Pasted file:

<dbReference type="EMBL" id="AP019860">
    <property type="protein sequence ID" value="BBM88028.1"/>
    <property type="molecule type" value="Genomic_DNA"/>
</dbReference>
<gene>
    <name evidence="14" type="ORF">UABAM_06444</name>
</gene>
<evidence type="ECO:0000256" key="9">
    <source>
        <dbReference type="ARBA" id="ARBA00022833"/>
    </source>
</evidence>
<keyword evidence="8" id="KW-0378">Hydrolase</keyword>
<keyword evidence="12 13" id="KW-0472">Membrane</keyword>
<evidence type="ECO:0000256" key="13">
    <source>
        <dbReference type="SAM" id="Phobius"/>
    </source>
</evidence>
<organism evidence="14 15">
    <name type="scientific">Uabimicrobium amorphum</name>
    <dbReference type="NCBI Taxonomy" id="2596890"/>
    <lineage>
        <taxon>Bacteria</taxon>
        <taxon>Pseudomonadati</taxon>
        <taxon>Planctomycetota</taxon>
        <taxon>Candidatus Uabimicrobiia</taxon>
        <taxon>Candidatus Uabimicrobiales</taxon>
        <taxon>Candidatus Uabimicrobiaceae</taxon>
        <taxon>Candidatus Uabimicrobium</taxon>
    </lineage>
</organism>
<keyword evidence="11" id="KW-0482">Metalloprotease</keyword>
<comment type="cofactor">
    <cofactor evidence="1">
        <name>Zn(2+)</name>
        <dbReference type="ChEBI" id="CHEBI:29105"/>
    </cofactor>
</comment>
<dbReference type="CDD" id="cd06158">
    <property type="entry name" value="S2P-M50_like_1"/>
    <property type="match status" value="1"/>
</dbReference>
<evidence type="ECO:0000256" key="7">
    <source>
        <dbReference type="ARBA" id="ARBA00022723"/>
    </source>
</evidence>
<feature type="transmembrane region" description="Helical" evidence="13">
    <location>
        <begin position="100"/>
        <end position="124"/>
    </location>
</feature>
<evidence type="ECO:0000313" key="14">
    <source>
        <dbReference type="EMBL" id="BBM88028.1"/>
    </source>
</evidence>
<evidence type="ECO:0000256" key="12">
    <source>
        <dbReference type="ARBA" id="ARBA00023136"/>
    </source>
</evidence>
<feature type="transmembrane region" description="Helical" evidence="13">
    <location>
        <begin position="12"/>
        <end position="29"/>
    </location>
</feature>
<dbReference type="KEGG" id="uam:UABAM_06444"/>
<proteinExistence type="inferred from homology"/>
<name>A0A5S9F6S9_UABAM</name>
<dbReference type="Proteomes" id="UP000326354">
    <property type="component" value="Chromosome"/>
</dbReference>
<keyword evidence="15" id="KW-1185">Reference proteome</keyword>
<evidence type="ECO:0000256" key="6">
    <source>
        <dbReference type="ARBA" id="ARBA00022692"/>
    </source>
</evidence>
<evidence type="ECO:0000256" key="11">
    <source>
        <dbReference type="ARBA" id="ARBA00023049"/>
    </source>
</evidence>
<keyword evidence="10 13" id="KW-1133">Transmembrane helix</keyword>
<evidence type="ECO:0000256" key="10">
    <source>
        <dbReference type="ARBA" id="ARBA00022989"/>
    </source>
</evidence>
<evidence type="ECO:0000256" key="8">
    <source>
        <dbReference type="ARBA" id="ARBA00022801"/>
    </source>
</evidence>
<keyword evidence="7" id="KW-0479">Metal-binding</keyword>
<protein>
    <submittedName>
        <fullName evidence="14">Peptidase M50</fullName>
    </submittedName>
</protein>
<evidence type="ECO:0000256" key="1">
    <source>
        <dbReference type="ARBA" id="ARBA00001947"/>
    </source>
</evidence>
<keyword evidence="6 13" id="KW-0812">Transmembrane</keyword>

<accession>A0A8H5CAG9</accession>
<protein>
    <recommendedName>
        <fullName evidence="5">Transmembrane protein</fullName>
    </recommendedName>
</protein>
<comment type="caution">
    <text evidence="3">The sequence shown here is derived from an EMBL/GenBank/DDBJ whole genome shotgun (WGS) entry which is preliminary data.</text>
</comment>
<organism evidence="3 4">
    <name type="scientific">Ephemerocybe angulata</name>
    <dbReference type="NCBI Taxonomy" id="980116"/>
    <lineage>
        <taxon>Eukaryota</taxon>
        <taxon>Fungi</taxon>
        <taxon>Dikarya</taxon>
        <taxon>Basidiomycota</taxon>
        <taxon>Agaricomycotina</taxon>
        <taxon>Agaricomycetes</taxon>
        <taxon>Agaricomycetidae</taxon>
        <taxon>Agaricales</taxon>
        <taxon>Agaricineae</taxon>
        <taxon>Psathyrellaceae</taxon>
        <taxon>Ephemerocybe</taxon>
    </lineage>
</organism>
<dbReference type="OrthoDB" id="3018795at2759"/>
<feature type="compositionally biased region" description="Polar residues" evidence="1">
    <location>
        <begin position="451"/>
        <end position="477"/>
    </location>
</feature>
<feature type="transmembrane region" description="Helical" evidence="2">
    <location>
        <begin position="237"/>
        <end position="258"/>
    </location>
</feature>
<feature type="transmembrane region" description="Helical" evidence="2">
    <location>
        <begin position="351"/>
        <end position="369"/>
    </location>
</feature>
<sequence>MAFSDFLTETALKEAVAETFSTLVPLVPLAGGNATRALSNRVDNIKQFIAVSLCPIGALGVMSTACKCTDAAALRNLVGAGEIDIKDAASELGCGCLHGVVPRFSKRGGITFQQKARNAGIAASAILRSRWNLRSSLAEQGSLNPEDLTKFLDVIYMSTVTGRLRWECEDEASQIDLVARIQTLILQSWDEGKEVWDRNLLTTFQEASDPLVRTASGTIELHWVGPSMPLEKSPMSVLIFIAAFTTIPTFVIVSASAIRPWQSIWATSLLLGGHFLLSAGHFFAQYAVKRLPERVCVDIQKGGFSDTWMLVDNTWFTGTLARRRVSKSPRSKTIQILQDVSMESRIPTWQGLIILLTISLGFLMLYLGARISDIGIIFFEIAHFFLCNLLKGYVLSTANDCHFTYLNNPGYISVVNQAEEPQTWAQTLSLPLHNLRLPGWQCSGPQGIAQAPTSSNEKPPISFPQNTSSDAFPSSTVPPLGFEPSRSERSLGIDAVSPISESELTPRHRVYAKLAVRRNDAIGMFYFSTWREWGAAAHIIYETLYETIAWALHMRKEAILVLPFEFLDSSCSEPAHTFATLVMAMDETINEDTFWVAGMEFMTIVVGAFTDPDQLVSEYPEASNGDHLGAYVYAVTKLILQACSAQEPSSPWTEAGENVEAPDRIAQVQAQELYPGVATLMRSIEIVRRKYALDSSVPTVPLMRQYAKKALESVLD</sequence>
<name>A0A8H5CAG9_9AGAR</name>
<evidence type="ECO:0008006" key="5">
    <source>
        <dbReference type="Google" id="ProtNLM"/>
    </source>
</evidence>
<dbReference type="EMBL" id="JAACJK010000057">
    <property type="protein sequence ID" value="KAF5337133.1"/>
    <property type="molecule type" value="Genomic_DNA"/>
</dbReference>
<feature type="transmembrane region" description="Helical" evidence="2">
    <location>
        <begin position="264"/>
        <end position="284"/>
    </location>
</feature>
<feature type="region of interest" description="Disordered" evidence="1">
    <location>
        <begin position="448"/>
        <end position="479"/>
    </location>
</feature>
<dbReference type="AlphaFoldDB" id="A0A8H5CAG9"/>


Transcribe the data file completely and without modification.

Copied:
<dbReference type="EMBL" id="AP019860">
    <property type="protein sequence ID" value="BBM88028.1"/>
    <property type="molecule type" value="Genomic_DNA"/>
</dbReference>
<gene>
    <name evidence="14" type="ORF">UABAM_06444</name>
</gene>
<evidence type="ECO:0000256" key="9">
    <source>
        <dbReference type="ARBA" id="ARBA00022833"/>
    </source>
</evidence>
<keyword evidence="8" id="KW-0378">Hydrolase</keyword>
<keyword evidence="12 13" id="KW-0472">Membrane</keyword>
<evidence type="ECO:0000256" key="13">
    <source>
        <dbReference type="SAM" id="Phobius"/>
    </source>
</evidence>
<organism evidence="14 15">
    <name type="scientific">Uabimicrobium amorphum</name>
    <dbReference type="NCBI Taxonomy" id="2596890"/>
    <lineage>
        <taxon>Bacteria</taxon>
        <taxon>Pseudomonadati</taxon>
        <taxon>Planctomycetota</taxon>
        <taxon>Candidatus Uabimicrobiia</taxon>
        <taxon>Candidatus Uabimicrobiales</taxon>
        <taxon>Candidatus Uabimicrobiaceae</taxon>
        <taxon>Candidatus Uabimicrobium</taxon>
    </lineage>
</organism>
<keyword evidence="11" id="KW-0482">Metalloprotease</keyword>
<comment type="cofactor">
    <cofactor evidence="1">
        <name>Zn(2+)</name>
        <dbReference type="ChEBI" id="CHEBI:29105"/>
    </cofactor>
</comment>
<dbReference type="CDD" id="cd06158">
    <property type="entry name" value="S2P-M50_like_1"/>
    <property type="match status" value="1"/>
</dbReference>
<evidence type="ECO:0000256" key="7">
    <source>
        <dbReference type="ARBA" id="ARBA00022723"/>
    </source>
</evidence>
<feature type="transmembrane region" description="Helical" evidence="13">
    <location>
        <begin position="100"/>
        <end position="124"/>
    </location>
</feature>
<evidence type="ECO:0000313" key="14">
    <source>
        <dbReference type="EMBL" id="BBM88028.1"/>
    </source>
</evidence>
<evidence type="ECO:0000256" key="12">
    <source>
        <dbReference type="ARBA" id="ARBA00023136"/>
    </source>
</evidence>
<feature type="transmembrane region" description="Helical" evidence="13">
    <location>
        <begin position="12"/>
        <end position="29"/>
    </location>
</feature>
<dbReference type="KEGG" id="uam:UABAM_06444"/>
<proteinExistence type="inferred from homology"/>
<name>A0A5S9F6S9_UABAM</name>
<dbReference type="Proteomes" id="UP000326354">
    <property type="component" value="Chromosome"/>
</dbReference>
<keyword evidence="15" id="KW-1185">Reference proteome</keyword>
<evidence type="ECO:0000256" key="6">
    <source>
        <dbReference type="ARBA" id="ARBA00022692"/>
    </source>
</evidence>
<evidence type="ECO:0000256" key="11">
    <source>
        <dbReference type="ARBA" id="ARBA00023049"/>
    </source>
</evidence>
<keyword evidence="10 13" id="KW-1133">Transmembrane helix</keyword>
<evidence type="ECO:0000256" key="10">
    <source>
        <dbReference type="ARBA" id="ARBA00022989"/>
    </source>
</evidence>
<evidence type="ECO:0000256" key="8">
    <source>
        <dbReference type="ARBA" id="ARBA00022801"/>
    </source>
</evidence>
<keyword evidence="7" id="KW-0479">Metal-binding</keyword>
<protein>
    <submittedName>
        <fullName evidence="14">Peptidase M50</fullName>
    </submittedName>
</protein>
<evidence type="ECO:0000256" key="1">
    <source>
        <dbReference type="ARBA" id="ARBA00001947"/>
    </source>
</evidence>
<keyword evidence="6 13" id="KW-0812">Transmembrane</keyword>

<accession>A0A8H5CAG9</accession>
<protein>
    <recommendedName>
        <fullName evidence="5">Transmembrane protein</fullName>
    </recommendedName>
</protein>
<comment type="caution">
    <text evidence="3">The sequence shown here is derived from an EMBL/GenBank/DDBJ whole genome shotgun (WGS) entry which is preliminary data.</text>
</comment>
<organism evidence="3 4">
    <name type="scientific">Ephemerocybe angulata</name>
    <dbReference type="NCBI Taxonomy" id="980116"/>
    <lineage>
        <taxon>Eukaryota</taxon>
        <taxon>Fungi</taxon>
        <taxon>Dikarya</taxon>
        <taxon>Basidiomycota</taxon>
        <taxon>Agaricomycotina</taxon>
        <taxon>Agaricomycetes</taxon>
        <taxon>Agaricomycetidae</taxon>
        <taxon>Agaricales</taxon>
        <taxon>Agaricineae</taxon>
        <taxon>Psathyrellaceae</taxon>
        <taxon>Ephemerocybe</taxon>
    </lineage>
</organism>
<dbReference type="OrthoDB" id="3018795at2759"/>
<feature type="compositionally biased region" description="Polar residues" evidence="1">
    <location>
        <begin position="451"/>
        <end position="477"/>
    </location>
</feature>
<feature type="transmembrane region" description="Helical" evidence="2">
    <location>
        <begin position="237"/>
        <end position="258"/>
    </location>
</feature>
<feature type="transmembrane region" description="Helical" evidence="2">
    <location>
        <begin position="351"/>
        <end position="369"/>
    </location>
</feature>
<sequence>MAFSDFLTETALKEAVAETFSTLVPLVPLAGGNATRALSNRVDNIKQFIAVSLCPIGALGVMSTACKCTDAAALRNLVGAGEIDIKDAASELGCGCLHGVVPRFSKRGGITFQQKARNAGIAASAILRSRWNLRSSLAEQGSLNPEDLTKFLDVIYMSTVTGRLRWECEDEASQIDLVARIQTLILQSWDEGKEVWDRNLLTTFQEASDPLVRTASGTIELHWVGPSMPLEKSPMSVLIFIAAFTTIPTFVIVSASAIRPWQSIWATSLLLGGHFLLSAGHFFAQYAVKRLPERVCVDIQKGGFSDTWMLVDNTWFTGTLARRRVSKSPRSKTIQILQDVSMESRIPTWQGLIILLTISLGFLMLYLGARISDIGIIFFEIAHFFLCNLLKGYVLSTANDCHFTYLNNPGYISVVNQAEEPQTWAQTLSLPLHNLRLPGWQCSGPQGIAQAPTSSNEKPPISFPQNTSSDAFPSSTVPPLGFEPSRSERSLGIDAVSPISESELTPRHRVYAKLAVRRNDAIGMFYFSTWREWGAAAHIIYETLYETIAWALHMRKEAILVLPFEFLDSSCSEPAHTFATLVMAMDETINEDTFWVAGMEFMTIVVGAFTDPDQLVSEYPEASNGDHLGAYVYAVTKLILQACSAQEPSSPWTEAGENVEAPDRIAQVQAQELYPGVATLMRSIEIVRRKYALDSSVPTVPLMRQYAKKALESVLD</sequence>
<name>A0A8H5CAG9_9AGAR</name>
<evidence type="ECO:0008006" key="5">
    <source>
        <dbReference type="Google" id="ProtNLM"/>
    </source>
</evidence>
<dbReference type="EMBL" id="JAACJK010000057">
    <property type="protein sequence ID" value="KAF5337133.1"/>
    <property type="molecule type" value="Genomic_DNA"/>
</dbReference>
<feature type="transmembrane region" description="Helical" evidence="2">
    <location>
        <begin position="264"/>
        <end position="284"/>
    </location>
</feature>
<feature type="region of interest" description="Disordered" evidence="1">
    <location>
        <begin position="448"/>
        <end position="479"/>
    </location>
</feature>
<dbReference type="AlphaFoldDB" id="A0A8H5CAG9"/>